…Man does not live by bread alone, but man lives by every word[a] that comes from the mouth of the Lord. - Deuteronomy 8:3

Over and over in the Bible we hear the Children of God call on the name of the Lord. They do not call on the Lord to bring gifts or fixes, they simply call upon Him and His presence. They do not ask to experience wealth or relief, they often ask to experience Him. I am finding this to resonate now. I do not wish for comfort, I wish for Him. I do not wish for solutions, I wish for Him. It is imperative that we call on Him, all of him.

It is also imperative that we, the grieving, wish less for the flesh and what it craves and more for the heavenly.  If we truly understand God’s goodness, we will not want the cravings of this world outside of his will. There is nothing so good in this life that I want it outside of Him. If our singular purpose is to bring glory to the Father, can we not trust that He will do so through us? The process may be cold and tiresome and long, but it will be the answer to that prayer. He is the fix for my problems, and knowing He is does ease my ache.

 

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My lot is pleasant and beautiful….

The Lord is my chosen portion and my cup; you hold my lot.

The lines have fallen for me in pleasant places; Indeed, I have a beautiful inheritance. Psalm 16:5-6

In our pains we must allow ourselves to grieve and receive comfort from the Father. We must trust that we have a beautiful inheritance and our boundary lines are in pleasant places. Psalm 16 has been an incredible comfort to me. Though I weep, I know that the boundary lines in my life are oh so pleasant. The Father drew them just for me; he knows how much I love creeks and flowers, he was sure to place those in my lot.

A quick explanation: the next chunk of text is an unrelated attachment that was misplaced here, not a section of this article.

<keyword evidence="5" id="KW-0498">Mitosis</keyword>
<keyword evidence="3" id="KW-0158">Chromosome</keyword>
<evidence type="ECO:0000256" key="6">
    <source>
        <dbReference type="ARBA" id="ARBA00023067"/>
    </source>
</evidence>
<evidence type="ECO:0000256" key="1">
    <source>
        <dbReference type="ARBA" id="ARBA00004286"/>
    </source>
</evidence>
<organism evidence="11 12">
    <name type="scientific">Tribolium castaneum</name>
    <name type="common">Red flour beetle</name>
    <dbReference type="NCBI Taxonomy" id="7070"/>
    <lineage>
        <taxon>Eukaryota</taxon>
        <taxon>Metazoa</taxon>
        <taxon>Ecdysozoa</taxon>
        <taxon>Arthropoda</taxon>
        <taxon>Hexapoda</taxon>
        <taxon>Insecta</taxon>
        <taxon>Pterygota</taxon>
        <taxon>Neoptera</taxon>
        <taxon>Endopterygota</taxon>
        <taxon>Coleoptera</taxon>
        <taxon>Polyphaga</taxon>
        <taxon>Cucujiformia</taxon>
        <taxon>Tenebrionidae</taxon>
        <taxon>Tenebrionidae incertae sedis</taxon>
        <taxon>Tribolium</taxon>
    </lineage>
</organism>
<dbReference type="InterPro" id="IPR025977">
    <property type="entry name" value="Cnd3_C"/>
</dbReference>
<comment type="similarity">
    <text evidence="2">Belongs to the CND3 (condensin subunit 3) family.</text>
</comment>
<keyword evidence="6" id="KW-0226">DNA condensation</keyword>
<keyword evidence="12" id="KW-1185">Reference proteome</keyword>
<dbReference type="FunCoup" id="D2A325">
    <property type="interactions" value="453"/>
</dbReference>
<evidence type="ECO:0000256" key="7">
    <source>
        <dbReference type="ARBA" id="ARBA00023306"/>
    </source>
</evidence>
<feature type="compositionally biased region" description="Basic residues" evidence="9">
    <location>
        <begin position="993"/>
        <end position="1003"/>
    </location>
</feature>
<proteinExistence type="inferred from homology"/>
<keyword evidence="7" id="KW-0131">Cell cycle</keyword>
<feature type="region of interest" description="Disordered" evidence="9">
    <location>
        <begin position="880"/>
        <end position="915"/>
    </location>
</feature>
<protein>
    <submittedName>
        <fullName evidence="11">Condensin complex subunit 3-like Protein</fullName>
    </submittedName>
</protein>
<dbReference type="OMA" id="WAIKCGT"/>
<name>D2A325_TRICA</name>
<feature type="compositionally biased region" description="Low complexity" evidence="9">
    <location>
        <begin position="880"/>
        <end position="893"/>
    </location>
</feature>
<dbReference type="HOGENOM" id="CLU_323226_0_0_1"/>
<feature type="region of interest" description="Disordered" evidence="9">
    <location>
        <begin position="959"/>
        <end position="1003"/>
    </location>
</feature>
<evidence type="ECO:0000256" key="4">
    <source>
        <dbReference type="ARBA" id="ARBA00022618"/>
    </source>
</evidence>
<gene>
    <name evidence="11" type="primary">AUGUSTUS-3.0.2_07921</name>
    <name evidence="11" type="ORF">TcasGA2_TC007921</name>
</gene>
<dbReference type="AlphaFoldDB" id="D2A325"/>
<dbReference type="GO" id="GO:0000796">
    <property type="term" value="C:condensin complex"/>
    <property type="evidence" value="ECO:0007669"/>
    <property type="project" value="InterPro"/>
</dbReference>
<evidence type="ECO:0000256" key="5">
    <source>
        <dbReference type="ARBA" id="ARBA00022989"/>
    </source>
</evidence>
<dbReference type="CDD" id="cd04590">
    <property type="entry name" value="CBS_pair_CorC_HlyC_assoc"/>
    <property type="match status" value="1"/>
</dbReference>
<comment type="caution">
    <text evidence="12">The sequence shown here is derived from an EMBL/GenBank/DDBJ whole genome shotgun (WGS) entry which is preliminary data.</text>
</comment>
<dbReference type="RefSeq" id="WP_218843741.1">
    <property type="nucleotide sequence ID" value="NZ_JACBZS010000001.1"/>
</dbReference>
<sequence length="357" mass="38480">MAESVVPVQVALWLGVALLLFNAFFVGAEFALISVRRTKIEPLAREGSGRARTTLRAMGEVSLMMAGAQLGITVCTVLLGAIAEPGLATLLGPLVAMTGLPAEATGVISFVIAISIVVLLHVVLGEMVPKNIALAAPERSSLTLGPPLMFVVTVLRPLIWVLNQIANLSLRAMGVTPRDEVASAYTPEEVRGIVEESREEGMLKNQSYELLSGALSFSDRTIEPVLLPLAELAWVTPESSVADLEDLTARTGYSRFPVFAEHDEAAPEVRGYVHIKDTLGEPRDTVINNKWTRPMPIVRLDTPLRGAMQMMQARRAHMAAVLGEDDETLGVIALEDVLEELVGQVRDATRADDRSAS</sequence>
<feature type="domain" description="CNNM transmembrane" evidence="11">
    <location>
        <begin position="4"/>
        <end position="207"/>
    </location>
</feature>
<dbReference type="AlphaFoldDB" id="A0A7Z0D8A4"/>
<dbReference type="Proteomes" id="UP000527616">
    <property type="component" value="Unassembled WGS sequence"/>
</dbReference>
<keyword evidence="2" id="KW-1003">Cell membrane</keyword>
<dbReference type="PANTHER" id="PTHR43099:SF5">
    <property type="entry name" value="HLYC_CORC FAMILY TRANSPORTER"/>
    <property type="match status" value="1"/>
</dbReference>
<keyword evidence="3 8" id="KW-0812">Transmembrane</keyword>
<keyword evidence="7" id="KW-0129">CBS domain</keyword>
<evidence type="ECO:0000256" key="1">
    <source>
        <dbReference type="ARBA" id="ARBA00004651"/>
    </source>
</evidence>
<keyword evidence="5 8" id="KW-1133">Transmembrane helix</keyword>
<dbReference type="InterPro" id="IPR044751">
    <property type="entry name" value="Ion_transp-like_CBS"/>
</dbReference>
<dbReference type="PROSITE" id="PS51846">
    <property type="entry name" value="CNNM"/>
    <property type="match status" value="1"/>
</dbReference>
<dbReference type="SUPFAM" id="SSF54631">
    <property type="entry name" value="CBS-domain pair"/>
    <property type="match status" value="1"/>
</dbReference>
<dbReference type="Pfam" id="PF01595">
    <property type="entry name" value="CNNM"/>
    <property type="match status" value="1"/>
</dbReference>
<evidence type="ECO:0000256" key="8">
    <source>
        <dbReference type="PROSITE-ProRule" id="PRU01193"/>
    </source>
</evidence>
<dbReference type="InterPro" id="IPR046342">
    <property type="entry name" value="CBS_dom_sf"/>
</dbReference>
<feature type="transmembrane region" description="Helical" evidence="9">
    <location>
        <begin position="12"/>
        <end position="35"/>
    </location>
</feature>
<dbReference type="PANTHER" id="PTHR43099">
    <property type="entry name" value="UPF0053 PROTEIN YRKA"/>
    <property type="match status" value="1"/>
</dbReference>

I have been known to say “this is so hard, but the Lord is good”. The Lord's goodness is not defined by my present comfort. His goodness is a completely different galaxy. This is the greatest non-sequitur, how do we so often place in the same instance such vastly different things as the comfort of our flesh and His goodness? It would be like saying “ I love chili dogs, but the tulips are yellow”. I am working to, even in something as simple as my speech, separate these two ideas. His goodness stands on its own, it does not need ease in my life.

 

Be still...


If you are grieving, let yourself feel it. He says, "Be still, and know that I am God...” Lay in your bed and let the tears fall or let your breath be heavy and say aloud (now please don’t think I am crazy and please do it) “I know you are God. I know you are good. I know you love me. I know you are God”. Saying it aloud is powerful. I know you are God. He didn’t tell us to be still and problem solve or be still lament, He says “be still and know that I am God”. By recognizing His greatness and power and goodness, we can be put at ease. That is the greatest comfort. That is it. That is enough.


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When not hiding away in the mountains, Grace can be found traveling abroad or laughing with her parents and 6 siblings. She is a recovering avocado hater, bachelorette housewife, wannabe travel photographer, and avid reader of all things Eric Metaxas.

Follow along on Instagram, Twitter, or LinkedIn @sarahgracewalt.